HARARE – Experience counts for nothing when you continuously do the wrong things over and over again.
This is exactly the problem with the Zimbabwe cricket national team which was put to the sword by the touring India side during the just-ended Killer Cup ODI series at Harare Sports Club.
Zimbabwe came into the series bragging about having played more ODI matches than the visiting second string India whose combined game time was way below that of their captain MS Dhoni alone.
A number of the current crop of Zimbabwean cricketers were thrown into the deep end of international cricket following the ‘rebel’ saga of 2004 when experienced white players quit the game.
The likes of Hamilton Masakadza, Elton Chigumbura, Tawanda Mupariwa, Vusi Sibanda and Chamu Chibhabha were all fast-tracked into the team during that period.
If you combine the number of ODIs played by the quintet above, you will get a staggering 602 matches.
Against India, the hosts were totally hopeless as they lost the first ODI by nine-wickets before succumbing to an eight-wicket loss in the second game.
The Indians completed a clean sweep winning the final match by 10 wickets.
The visitors showed sheer determination to fight and win matches while for the hosts it was only a matter of fulfilling the fixtures.
It was however, not surprising to see the team struggling on the field as everything that happened in the build-up mirrored the disaster that was to follow.
The Tawengwa Mukuhlani-led Zimbabwe Cricket (ZC) board in their wisdom found it fit to sack coach Dav Whatmore days before the first match.
Whatmore was sacked for the team’s poor performance at the ICC World T20 held in India back in February.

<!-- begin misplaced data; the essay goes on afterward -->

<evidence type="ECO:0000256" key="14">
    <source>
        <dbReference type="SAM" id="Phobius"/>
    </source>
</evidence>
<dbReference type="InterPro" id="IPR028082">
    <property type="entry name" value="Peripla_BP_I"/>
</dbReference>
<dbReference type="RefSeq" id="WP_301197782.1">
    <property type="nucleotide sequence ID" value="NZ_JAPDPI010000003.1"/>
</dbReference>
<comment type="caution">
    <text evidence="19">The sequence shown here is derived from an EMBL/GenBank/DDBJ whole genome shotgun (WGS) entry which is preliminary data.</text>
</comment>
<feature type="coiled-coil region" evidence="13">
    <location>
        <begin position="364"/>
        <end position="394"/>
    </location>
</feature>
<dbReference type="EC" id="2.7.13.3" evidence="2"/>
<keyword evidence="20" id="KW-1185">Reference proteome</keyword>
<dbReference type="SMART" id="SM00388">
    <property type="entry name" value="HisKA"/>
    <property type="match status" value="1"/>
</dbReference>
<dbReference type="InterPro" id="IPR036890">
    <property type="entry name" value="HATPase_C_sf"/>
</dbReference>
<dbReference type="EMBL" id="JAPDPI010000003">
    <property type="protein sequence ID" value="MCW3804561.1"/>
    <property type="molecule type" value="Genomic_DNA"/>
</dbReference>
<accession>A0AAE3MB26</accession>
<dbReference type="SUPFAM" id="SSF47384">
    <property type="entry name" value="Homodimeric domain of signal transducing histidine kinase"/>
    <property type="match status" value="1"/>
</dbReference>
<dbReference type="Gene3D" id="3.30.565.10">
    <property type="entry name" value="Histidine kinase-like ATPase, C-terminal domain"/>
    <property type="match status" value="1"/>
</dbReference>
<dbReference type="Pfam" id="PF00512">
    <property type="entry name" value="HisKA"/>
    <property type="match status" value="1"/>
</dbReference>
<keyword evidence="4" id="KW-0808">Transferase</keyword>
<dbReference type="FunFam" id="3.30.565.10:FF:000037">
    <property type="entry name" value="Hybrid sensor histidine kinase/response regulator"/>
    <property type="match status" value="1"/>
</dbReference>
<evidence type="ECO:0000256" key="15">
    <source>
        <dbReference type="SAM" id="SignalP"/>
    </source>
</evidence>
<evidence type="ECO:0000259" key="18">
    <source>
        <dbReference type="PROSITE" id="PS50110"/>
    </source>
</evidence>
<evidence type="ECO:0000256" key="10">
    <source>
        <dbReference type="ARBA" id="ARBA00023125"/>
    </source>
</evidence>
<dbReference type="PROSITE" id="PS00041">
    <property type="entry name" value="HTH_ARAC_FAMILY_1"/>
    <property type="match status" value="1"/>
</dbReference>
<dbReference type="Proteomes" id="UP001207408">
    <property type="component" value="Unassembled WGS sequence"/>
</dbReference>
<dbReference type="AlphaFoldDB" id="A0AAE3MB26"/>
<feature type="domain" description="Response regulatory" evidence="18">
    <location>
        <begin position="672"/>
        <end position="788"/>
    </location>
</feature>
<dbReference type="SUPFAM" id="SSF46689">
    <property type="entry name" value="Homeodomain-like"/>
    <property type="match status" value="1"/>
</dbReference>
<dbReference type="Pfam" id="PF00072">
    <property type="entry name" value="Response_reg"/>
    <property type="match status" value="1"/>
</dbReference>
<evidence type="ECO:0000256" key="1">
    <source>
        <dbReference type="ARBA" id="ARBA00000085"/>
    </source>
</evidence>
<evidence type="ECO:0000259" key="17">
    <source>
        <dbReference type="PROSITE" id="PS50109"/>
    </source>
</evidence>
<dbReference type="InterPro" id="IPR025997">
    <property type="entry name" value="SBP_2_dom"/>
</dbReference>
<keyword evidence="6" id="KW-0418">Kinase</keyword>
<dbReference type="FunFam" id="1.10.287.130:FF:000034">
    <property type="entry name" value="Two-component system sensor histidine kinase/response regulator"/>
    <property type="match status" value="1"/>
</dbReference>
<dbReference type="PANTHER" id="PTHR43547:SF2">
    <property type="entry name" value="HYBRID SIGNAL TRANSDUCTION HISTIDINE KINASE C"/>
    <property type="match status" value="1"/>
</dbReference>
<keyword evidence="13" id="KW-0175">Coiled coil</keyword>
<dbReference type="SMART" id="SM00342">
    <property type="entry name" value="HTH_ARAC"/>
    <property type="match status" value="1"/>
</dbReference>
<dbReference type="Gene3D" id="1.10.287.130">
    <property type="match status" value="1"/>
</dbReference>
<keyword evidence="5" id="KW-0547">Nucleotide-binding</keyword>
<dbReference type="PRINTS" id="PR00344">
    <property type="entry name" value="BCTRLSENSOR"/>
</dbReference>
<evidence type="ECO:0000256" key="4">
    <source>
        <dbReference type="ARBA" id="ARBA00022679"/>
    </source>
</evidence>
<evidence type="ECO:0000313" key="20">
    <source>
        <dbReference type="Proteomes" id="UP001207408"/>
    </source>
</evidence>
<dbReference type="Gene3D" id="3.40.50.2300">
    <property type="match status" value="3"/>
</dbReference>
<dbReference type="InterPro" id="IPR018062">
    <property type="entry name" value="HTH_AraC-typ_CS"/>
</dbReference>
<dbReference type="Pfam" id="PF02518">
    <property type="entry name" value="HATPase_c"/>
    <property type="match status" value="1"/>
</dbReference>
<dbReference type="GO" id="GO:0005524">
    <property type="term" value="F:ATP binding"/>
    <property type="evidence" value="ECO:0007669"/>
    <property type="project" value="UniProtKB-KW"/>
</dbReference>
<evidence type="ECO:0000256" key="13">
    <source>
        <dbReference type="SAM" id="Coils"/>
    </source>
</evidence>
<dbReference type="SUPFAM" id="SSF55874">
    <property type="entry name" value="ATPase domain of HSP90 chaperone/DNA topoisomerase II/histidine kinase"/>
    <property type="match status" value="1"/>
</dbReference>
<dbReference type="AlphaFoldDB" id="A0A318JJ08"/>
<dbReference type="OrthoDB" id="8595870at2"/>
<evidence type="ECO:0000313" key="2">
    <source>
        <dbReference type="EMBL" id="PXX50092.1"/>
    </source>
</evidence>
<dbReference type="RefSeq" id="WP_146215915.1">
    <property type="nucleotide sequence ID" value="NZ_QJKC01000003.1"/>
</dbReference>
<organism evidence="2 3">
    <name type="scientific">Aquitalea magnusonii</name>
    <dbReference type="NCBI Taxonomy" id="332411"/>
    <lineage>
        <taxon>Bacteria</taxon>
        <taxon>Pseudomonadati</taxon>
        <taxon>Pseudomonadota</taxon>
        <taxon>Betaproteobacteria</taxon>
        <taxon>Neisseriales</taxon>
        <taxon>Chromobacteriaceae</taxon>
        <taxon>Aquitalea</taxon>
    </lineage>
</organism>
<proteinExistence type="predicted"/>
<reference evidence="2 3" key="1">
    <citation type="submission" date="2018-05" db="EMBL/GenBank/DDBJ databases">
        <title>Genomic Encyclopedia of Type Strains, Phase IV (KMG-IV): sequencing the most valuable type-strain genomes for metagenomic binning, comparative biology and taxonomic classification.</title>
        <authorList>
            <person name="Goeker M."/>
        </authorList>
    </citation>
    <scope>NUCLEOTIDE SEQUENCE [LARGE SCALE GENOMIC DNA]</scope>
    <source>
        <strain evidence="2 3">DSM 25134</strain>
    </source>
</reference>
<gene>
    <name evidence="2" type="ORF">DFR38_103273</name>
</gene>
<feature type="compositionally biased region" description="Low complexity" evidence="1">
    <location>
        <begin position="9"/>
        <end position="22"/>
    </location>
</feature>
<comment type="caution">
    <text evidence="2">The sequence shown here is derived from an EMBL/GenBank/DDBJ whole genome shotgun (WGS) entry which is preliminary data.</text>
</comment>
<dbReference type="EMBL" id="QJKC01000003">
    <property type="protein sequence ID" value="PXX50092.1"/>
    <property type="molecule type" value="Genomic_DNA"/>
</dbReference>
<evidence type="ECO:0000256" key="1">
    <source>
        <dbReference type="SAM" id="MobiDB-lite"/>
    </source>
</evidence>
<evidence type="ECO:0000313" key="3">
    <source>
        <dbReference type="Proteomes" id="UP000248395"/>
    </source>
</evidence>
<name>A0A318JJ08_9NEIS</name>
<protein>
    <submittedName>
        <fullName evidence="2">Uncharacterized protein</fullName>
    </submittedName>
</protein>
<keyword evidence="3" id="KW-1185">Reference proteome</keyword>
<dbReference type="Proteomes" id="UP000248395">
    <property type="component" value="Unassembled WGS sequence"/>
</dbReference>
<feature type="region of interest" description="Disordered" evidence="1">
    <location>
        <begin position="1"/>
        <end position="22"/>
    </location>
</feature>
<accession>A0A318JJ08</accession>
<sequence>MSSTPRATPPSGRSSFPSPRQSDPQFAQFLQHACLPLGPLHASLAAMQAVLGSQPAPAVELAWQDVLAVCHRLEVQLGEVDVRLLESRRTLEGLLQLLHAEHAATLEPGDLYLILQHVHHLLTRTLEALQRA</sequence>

ZC spent four months reviewing that disastrous outing when it was clear the team had performed dismally losing to Associate nation Afghanistan and only to act on the eve of an important series against a top side like India.
It speaks volumes of the administration running the affairs of the game; a fish rots from the head and no serious cricketing nation can afford to make such ignorant decisions.
As if that was not enough, the board again in its wisdom went on to relief batsman Hamilton Masakadza from captaining the team in all formats replacing him with his deputy Graeme Cremer on an interim basis.
The towering batsman from Manicaland Mountaineers without any doubt felt hard done that the board would axe him having superintended over the team in only three T20s — he probably deserved a lit bit of time.
All this could have worked against the confidence levels of the players although ultimately the players are wholly to blame for failing to rise to the occasion against a second string Indian side.
ZC also saw it fit to sack chief selector Kenyon Ziehl on the eve of the India series and replace him with Tatenda Taibu.
The former Test captain has been out of the game for the past four years concentrating on his chosen life in the church.
Although Taibu’s cricket credentials cannot be doubted; how can a man who has been out of the game since 2012 and who does not consume media products due to his religious beliefs, make informed decision as the chief selector?
With such inept administrators and below average players, the local game is headed for the doldrums.